‘Tis the season

The holiday season is in full swing. We just packed up our costumes (yes, I dress up to go trick-or-treating with my kids) and jack-o-lanterns and are getting ready to gobble up some pumpkin pie surrounded by family and friends. Soon thereafter, there will be school programs and holiday parties that throw our daily routines into a spin. This is enough to ensure we are all exhausted and a bit disoriented. How do children and individuals with autism handle such hectic and unpredictable schedules? For the most part, it can be a struggle. However, there are things you can do to help during this time.



Holidays are filled with uncertainty — mealtimes may be different, house guests might be using your favorite toys in the play room, noisier kitchen and other common areas of your house, more frequent trips to shops, etc. Having a general idea of what is in store during the holidays can help you prepare a plan for how to tackle all the changes. Does your child respond well to schedules? If so, maybe you can create a new one to reflect the change in routine. The use of activity schedules and advance notice has been shown to be very effective at reducing problem behaviors associated with uncertainty. Children with autism can respond well to visual prompts that provide information regarding upcoming activities or events. This, however, is something that may need to be taught in advance. So plan ahead and consult a behavior specialist for assistance on how to set up your child’s visual schedule for the holidays.

Know your child’s precursor behaviors — that is, what your child does before he/she gets overly upset (whine, stomp foot). This allows you to help them navigate the situation before things get out of hand. Individuals with autism often struggle expressing their wants and needs effectively, so it is important to keep a watchful eye for when their behavior indicates they may be reaching a point where the environmental conditions are unbearable. For some children, teaching a word or phrase to use in these conditions may be possible (“I need help,” “quiet time, please”). For others, with more limited communication repertoires, this may be an emerging skill. Therefore, caregivers can facilitate a transition away from the conditions associated with the precursor behaviors (from loud kitchen to quiet bedroom) before things escalate and become more difficult to manage.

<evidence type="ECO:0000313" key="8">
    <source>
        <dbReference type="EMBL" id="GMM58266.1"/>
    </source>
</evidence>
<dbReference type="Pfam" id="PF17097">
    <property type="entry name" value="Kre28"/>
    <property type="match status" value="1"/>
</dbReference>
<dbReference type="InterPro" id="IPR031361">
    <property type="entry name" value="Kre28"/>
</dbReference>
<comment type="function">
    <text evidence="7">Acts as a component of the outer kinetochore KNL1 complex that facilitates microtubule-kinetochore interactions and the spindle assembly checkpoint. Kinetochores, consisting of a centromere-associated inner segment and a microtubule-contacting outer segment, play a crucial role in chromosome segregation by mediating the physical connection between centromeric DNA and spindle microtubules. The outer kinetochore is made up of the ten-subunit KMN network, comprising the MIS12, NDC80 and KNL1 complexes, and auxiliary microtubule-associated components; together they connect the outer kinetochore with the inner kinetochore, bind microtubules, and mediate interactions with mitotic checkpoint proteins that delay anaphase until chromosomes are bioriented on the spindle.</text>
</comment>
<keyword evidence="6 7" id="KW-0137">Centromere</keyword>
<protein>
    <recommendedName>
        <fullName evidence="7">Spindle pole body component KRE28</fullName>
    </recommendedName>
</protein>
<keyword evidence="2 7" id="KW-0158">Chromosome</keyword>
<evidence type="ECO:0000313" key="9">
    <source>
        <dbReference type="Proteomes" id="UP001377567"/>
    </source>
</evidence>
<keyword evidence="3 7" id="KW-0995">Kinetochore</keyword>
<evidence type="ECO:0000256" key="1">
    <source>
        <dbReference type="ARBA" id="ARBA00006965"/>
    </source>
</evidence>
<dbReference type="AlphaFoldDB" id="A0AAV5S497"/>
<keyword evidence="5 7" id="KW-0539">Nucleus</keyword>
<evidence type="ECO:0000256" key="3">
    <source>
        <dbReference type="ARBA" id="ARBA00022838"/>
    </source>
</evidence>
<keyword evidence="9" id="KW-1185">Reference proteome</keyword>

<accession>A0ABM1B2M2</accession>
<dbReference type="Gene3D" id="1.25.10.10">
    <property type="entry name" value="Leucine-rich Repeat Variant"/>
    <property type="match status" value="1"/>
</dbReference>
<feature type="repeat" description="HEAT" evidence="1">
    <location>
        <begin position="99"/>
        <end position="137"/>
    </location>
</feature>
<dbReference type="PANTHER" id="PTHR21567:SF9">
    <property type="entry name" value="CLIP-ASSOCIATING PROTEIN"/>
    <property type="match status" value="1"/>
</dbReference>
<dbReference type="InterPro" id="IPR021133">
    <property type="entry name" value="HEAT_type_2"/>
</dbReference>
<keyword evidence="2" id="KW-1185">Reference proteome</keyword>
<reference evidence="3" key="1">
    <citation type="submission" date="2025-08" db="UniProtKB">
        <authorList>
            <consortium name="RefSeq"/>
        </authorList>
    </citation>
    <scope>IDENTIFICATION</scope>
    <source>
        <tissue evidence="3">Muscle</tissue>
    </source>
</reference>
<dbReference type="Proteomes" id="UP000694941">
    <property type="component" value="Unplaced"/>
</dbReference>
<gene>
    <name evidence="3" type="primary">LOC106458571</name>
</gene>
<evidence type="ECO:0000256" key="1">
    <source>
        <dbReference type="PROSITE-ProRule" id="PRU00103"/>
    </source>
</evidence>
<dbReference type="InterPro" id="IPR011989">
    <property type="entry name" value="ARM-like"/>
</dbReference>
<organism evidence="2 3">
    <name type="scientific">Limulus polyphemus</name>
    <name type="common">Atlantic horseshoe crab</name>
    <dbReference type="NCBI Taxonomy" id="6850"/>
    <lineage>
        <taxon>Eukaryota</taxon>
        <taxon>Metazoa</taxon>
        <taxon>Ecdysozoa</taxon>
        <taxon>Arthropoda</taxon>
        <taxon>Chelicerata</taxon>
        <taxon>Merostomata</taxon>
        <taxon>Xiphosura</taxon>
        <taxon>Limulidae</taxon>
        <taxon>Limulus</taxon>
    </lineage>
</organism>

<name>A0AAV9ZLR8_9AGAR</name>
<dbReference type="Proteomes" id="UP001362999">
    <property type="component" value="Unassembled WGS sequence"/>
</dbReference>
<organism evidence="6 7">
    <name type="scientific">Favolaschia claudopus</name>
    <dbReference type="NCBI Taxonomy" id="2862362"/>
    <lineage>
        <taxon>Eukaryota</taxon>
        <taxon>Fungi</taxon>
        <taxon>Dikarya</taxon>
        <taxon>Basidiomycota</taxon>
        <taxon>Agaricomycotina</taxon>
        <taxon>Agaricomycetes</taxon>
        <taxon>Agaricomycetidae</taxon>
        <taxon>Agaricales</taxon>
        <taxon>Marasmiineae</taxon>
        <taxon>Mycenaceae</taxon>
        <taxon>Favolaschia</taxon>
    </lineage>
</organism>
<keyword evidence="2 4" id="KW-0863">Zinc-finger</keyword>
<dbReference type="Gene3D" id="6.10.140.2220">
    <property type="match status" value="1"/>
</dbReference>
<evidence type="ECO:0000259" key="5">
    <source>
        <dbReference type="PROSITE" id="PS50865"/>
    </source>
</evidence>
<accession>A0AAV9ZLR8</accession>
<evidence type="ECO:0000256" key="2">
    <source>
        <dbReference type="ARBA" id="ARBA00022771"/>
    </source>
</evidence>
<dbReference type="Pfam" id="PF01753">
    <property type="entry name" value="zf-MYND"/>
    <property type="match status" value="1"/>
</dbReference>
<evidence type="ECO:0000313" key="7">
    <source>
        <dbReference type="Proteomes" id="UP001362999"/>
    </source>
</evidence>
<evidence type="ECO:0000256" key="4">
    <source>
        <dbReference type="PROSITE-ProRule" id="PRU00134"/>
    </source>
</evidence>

If your child is overly sensitive to lights and loud sounds, you may want to try exposing them to some of the things they will encounter during an upcoming event. For instance, you could play some holiday music at a volume slightly louder than usual to allow your child to get accustomed to this background noise. You could also do trial runs of the modified schedule you created for them. By doing this, they will have already been exposed to the change in routine before all the family and friends descend on your house, adding another layer of complexity. You could also invite friends and family members to assist with these practice sessions. By exposing your child to a range of versions of the same event — dinner with different people, different foods, different seating arrangements — the more likely it is they will be able to generalize their behavior to novel situations (for the actual holiday event) or for when things don’t go quite as planned.



Sometimes, regardless of how well prepared you and your family are for the hectic holiday family gathering, it may be too much. Things may not go as planned. Dinner might be extremely delayed. The noise level might be too high. Santa might be scarier than anticipated. Have an exit strategy! There is no need to extend a visit or holiday celebration past the point where you and your family go from enjoying the event to dreading every second. Maybe you don’t get to spend as much time with your family or didn’t get around to participating in a much-cherished yearly holiday tradition.

Modeling flexibility and adaptability with our own behavior is useful when helping children with autism navigate unpredictable and sometimes less than desirable conditions (like an extremely crowded and loud dinner party). This also helps set the tone for others as to how to behave and react when our child struggles to conform to an activity or main event.

Traveling with children with autism can be challenging. For tips on holiday travel, you can review some of the videos developed by the Scott Center for Autism Treatment or the information shared by Autism Speaks.


Happy Thanksgiving, everyone!




    Follow the TABS lab on Facebook.